The integration of the three major IT application technologies, embedded systems, the Internet of Things (IoT), and cloud computing architecture, will trigger an "intelligent system" revolution in the conventional embedded device market creating completely new life, work and decision-making experiences for business managers, employees and general consumers. Microsoft Corporation OEM Embedded Sales Manager, Daniel Li thinks that OEMs must seize the huge business opportunities generated by this revolution, and actively recruit the resources from mature development and management platforms already available on the market to develop the intelligent systems that businesses need. Only by doing so can they stand a chance to succeed in future competition.
Li noted that the availability of low-cost, high-performance chips is promising huge growth potential for the global embedded device market. The use of embedded devices is becoming more and more common in professional fields, daily life and ordinary work environments. "For example, the various handheld devices ordinary people use, multimedia information kiosks, digital signage in hotels, medicare tools, point-of-sale (POS) terminals, on-board infotainment devices, and even desktop game consoles, etc. are all embedded devices of some kind."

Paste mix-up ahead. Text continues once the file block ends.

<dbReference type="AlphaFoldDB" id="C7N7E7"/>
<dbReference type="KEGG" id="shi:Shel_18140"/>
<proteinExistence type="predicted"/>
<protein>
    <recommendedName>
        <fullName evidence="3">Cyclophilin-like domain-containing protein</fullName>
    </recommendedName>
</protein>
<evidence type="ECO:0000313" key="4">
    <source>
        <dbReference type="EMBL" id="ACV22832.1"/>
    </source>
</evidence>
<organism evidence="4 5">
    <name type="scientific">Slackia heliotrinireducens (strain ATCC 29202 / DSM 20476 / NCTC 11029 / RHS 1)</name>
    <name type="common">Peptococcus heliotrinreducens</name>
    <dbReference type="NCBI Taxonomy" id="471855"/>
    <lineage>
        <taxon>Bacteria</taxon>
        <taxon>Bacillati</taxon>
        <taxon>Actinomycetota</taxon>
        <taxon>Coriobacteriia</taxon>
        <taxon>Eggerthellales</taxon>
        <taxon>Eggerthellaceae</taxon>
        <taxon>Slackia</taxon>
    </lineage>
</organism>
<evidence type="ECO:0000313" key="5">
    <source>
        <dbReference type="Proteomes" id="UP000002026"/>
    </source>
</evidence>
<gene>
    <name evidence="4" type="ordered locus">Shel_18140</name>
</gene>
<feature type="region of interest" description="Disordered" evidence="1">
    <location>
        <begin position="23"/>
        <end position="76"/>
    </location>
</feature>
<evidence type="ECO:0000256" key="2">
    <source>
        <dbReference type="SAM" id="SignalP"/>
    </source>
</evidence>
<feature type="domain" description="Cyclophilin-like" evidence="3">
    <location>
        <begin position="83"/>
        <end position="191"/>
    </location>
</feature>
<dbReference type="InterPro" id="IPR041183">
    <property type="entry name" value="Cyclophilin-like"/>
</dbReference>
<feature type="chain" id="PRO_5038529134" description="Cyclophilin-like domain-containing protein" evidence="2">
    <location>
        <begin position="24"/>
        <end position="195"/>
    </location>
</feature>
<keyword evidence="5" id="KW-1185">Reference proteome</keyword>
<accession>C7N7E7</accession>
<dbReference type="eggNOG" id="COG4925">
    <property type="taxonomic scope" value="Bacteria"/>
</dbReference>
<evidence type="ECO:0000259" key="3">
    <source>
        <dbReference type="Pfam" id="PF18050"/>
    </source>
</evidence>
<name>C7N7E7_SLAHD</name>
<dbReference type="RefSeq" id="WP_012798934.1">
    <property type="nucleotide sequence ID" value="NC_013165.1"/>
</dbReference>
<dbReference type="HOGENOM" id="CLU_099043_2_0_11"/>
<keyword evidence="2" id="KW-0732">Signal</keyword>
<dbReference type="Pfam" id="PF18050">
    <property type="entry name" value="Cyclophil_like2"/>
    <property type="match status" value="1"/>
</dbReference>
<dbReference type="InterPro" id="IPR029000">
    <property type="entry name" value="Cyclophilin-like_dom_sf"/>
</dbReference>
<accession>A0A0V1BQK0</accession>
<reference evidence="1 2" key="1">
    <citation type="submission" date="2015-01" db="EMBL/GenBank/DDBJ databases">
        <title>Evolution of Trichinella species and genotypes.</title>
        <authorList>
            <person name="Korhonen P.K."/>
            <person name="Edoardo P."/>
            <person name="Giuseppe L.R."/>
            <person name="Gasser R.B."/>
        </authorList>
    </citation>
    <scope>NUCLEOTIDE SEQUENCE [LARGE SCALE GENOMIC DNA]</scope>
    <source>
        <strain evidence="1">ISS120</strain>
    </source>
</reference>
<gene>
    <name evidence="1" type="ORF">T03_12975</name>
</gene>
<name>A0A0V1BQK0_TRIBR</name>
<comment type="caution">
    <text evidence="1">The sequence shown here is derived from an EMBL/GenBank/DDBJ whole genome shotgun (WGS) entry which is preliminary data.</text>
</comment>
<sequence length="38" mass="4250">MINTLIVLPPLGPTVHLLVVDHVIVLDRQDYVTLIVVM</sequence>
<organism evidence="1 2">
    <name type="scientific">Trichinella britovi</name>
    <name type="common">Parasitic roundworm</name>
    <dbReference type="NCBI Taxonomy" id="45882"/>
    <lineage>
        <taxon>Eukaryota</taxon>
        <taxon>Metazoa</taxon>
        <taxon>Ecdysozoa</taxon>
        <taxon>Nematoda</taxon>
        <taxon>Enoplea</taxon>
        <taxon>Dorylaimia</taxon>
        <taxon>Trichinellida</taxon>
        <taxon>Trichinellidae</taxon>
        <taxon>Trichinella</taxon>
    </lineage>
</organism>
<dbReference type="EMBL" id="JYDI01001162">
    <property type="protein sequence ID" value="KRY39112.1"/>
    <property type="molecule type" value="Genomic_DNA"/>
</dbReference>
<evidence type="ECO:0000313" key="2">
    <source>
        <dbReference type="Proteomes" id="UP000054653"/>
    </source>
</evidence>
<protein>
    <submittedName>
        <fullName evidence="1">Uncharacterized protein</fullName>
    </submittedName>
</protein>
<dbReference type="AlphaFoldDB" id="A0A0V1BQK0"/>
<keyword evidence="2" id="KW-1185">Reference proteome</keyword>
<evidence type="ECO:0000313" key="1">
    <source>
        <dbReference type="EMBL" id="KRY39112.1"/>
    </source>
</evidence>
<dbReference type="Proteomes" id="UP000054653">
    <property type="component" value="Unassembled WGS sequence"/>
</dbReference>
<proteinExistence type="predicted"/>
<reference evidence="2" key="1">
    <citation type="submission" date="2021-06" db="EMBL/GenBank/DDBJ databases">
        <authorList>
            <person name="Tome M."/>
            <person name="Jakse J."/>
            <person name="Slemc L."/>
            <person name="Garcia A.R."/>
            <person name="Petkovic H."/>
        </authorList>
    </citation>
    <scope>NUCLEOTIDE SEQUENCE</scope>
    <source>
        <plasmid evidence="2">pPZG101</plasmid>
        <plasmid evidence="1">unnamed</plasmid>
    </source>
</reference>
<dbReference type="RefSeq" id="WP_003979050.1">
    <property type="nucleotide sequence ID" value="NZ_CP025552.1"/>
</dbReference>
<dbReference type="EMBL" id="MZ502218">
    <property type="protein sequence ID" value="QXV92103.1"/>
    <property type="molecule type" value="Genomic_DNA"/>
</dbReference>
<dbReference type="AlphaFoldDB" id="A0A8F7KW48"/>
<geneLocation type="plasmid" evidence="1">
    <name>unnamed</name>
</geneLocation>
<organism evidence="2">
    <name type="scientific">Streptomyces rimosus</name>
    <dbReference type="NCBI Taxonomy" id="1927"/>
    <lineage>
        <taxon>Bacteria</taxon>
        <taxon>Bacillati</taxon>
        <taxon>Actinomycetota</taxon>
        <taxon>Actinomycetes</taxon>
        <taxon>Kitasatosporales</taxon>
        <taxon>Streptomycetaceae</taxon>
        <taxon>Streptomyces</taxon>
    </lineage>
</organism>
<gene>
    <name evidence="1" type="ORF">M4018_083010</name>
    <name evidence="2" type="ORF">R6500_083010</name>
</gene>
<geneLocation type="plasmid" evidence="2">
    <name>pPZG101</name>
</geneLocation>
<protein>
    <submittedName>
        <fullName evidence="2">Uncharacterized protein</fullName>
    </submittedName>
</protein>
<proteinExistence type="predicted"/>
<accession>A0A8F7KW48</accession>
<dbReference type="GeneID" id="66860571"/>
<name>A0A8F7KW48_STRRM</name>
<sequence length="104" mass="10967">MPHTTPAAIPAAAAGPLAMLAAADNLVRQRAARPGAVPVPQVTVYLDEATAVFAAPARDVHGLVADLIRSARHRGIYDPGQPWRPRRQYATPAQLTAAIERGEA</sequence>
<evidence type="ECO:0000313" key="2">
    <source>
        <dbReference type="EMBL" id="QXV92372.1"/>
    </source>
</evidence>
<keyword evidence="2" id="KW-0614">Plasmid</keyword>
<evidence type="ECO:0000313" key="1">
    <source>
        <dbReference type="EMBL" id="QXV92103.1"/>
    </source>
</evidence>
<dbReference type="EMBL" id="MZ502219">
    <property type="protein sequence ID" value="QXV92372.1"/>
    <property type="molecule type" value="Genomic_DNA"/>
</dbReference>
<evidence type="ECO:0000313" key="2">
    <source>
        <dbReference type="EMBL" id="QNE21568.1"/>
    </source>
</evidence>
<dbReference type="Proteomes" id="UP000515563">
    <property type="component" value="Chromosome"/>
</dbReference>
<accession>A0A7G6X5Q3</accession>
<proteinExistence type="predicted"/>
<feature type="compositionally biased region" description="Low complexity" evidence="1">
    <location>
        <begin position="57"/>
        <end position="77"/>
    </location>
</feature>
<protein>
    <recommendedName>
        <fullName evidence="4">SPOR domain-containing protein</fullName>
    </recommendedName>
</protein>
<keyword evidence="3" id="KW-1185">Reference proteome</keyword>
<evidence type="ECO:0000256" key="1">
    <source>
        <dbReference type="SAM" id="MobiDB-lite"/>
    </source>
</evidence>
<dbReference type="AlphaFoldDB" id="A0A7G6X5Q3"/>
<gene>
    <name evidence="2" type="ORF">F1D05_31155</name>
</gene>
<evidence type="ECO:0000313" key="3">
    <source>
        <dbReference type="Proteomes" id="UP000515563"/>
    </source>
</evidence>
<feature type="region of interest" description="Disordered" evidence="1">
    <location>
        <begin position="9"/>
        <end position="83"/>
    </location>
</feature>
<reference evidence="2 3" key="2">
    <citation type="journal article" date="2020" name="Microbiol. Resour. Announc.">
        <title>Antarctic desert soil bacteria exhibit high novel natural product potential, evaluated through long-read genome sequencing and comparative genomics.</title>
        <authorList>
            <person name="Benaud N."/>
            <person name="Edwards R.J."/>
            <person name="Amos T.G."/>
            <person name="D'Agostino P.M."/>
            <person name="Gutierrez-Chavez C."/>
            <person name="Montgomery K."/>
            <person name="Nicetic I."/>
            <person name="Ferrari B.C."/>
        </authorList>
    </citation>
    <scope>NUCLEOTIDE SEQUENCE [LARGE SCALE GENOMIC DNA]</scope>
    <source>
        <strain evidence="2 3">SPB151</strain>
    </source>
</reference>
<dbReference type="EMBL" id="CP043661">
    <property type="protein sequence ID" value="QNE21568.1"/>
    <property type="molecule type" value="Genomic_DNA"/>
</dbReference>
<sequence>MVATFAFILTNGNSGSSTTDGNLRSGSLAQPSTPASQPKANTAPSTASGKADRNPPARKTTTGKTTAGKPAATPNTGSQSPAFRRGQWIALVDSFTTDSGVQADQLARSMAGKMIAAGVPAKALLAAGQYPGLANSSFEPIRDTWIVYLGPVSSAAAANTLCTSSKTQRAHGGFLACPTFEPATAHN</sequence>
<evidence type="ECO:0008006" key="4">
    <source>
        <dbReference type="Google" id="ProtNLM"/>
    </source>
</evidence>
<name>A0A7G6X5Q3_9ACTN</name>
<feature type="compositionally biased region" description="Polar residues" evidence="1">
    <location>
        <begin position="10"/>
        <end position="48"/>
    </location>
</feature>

As embedded devices are already very common, a further step could be taken to link them to the increasingly popular IoT and cloud computing ecosystems. The front-end embedded devices perform real-time information gathering and context-aware functions, and through the intermediate IoT connection send the information to back-end cloud computing platforms. This forms a wider IT infrastructure that assists business players in conducting diverse analyses and developing value-added applications. Li thinks that this not only offers business players a brand new way of collecting and using information, while supporting their daily operations and enhancing their long-term planning; it also provides a brand new experience for both general consumers and business clients.
Take digital signage for example. Such embedded devices support split screens to simultaneously provide diverse information on weather, tourism, stocks, advertising and news etc. With these devices, stores can also access back-end databases to check their inventories, as well as all previous transactions made during particular times each day. All promotional information can be shown on the front-end display while consumers can access the services offered by the system via such user interfaces as sensors or touchscreens.
Intelligent systems will become the mainstream in the future